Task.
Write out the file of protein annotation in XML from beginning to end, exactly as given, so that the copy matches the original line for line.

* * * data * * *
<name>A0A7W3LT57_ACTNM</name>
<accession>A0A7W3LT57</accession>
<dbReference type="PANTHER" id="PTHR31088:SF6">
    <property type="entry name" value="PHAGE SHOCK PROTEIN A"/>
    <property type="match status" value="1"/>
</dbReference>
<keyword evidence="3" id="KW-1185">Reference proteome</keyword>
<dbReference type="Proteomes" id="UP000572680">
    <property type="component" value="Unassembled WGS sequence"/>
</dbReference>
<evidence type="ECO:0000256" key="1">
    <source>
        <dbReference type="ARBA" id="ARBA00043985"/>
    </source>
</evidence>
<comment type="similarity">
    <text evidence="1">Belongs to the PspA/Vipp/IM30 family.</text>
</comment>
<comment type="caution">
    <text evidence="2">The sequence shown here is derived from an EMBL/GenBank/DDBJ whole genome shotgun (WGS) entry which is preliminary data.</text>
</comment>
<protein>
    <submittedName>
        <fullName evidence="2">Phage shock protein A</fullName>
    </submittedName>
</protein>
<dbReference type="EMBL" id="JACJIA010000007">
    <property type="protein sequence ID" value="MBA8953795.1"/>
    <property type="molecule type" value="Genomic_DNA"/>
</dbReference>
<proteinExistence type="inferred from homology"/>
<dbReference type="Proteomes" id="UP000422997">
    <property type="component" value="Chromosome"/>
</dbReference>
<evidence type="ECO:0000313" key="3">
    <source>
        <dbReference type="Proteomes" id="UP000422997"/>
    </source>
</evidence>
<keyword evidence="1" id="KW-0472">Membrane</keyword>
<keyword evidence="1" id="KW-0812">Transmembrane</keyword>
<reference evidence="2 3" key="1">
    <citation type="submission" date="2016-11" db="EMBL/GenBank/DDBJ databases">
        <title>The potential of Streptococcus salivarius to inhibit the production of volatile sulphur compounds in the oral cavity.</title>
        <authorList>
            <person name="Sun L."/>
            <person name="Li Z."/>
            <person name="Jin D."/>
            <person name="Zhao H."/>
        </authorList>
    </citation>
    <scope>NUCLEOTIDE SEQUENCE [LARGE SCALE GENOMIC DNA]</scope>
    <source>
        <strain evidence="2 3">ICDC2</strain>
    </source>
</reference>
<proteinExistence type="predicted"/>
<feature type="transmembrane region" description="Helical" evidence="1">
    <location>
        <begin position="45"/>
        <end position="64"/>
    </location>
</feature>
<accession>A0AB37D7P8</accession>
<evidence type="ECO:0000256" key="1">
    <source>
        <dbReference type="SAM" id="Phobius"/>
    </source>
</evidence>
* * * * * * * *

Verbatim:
<name>A0A7W3LT57_ACTNM</name>
<accession>A0A7W3LT57</accession>
<dbReference type="PANTHER" id="PTHR31088:SF6">
    <property type="entry name" value="PHAGE SHOCK PROTEIN A"/>
    <property type="match status" value="1"/>
</dbReference>
<keyword evidence="3" id="KW-1185">Reference proteome</keyword>
<dbReference type="Proteomes" id="UP000572680">
    <property type="component" value="Unassembled WGS sequence"/>
</dbReference>
<evidence type="ECO:0000256" key="1">
    <source>
        <dbReference type="ARBA" id="ARBA00043985"/>
    </source>
</evidence>
<comment type="similarity">
    <text evidence="1">Belongs to the PspA/Vipp/IM30 family.</text>
</comment>
<comment type="caution">
    <text evidence="2">The sequence shown here is derived from an EMBL/GenBank/DDBJ whole genome shotgun (WGS) entry which is preliminary data.</text>
</comment>
<protein>
    <submittedName>
        <fullName evidence="2">Phage shock protein A</fullName>
    </submittedName>
</protein>
<dbReference type="EMBL" id="JACJIA010000007">
    <property type="protein sequence ID" value="MBA8953795.1"/>
    <property type="molecule type" value="Genomic_DNA"/>
</dbReference>
<proteinExistence type="inferred from homology"/>
<dbReference type="Proteomes" id="UP000422997">
    <property type="component" value="Chromosome"/>
</dbReference>
<evidence type="ECO:0000313" key="3">
    <source>
        <dbReference type="Proteomes" id="UP000422997"/>
    </source>
</evidence>
<keyword evidence="1" id="KW-0472">Membrane</keyword>
<keyword evidence="1" id="KW-0812">Transmembrane</keyword>
<reference evidence="2 3" key="1">
    <citation type="submission" date="2016-11" db="EMBL/GenBank/DDBJ databases">
        <title>The potential of Streptococcus salivarius to inhibit the production of volatile sulphur compounds in the oral cavity.</title>
        <authorList>
            <person name="Sun L."/>
            <person name="Li Z."/>
            <person name="Jin D."/>
            <person name="Zhao H."/>
        </authorList>
    </citation>
    <scope>NUCLEOTIDE SEQUENCE [LARGE SCALE GENOMIC DNA]</scope>
    <source>
        <strain evidence="2 3">ICDC2</strain>
    </source>
</reference>
<proteinExistence type="predicted"/>
<feature type="transmembrane region" description="Helical" evidence="1">
    <location>
        <begin position="45"/>
        <end position="64"/>
    </location>
</feature>
<accession>A0AB37D7P8</accession>
<evidence type="ECO:0000256" key="1">
    <source>
        <dbReference type="SAM" id="Phobius"/>
    </source>
</evidence>